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Neuropsychologia. 2005;43(1):75-88.

Reduced endogenous control in alien hand syndrome: evidence from naturalistic action.

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1
Temple University, Philadelphia, PA, USA.

Abstract

Patients with alien hand (AH) syndrome from medial frontal lesions exhibit involuntary but seemingly purposeful contralesional upper limb movements. Two observations about AH patients have received little, if any, experimental confirmation. The first is that AH is triggered opportunistically by nearby objects. The second is that AH behaviors are increased in conditions of fatigue or anxiety, i.e. under reduced attentional control. A prominent account explains AH as reduced intention-driven (endogenous) executive control. This account predicts that erroneous AH behaviors should be driven by environmental (i.e. exogenous) factors, such as distractor proximity to the hand. AH errors should be less influenced by the intention or action plan (i.e. endogenous factors), such as the semantic relatedness of distractors to targets. Moreover, due to capacity limitations of the endogenous controller, AH behaviors should increase under conditions of secondary task load. We tested these predictions with an AH patient in two experiments using a naturalistic coffee-making task. Experiment 1 demonstrated that the affected hand was highly perseverative and strongly influenced by exogenous but not endogenous factors. The non-alien hand made fewer errors. Experiment 2 showed that there was a disproportionate increase in perseverations and exogenous errors of the affected hand under secondary task load. The non-alien hand was significantly less disrupted by dual task conditions. These data provide experimental support for previous anecdotal observations about AH behavior in naturalistic settings, and are consistent with a unilateral defect in endogenous control.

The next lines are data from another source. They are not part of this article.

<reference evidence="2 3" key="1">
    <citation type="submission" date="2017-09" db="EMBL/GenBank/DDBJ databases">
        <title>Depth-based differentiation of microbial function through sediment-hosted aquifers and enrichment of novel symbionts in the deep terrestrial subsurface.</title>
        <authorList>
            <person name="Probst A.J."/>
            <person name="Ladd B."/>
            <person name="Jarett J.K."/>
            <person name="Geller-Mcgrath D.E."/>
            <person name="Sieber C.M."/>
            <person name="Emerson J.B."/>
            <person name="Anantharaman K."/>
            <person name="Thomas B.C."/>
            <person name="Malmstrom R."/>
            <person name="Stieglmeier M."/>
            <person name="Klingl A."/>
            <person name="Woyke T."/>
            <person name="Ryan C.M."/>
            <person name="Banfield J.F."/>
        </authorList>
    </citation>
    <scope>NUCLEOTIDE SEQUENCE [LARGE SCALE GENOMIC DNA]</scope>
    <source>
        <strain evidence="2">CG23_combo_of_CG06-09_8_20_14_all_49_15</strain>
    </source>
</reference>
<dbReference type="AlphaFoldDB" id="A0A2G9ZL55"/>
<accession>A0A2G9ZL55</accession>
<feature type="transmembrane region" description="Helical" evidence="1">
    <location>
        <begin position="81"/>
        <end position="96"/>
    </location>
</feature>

[Indexed for MEDLINE]

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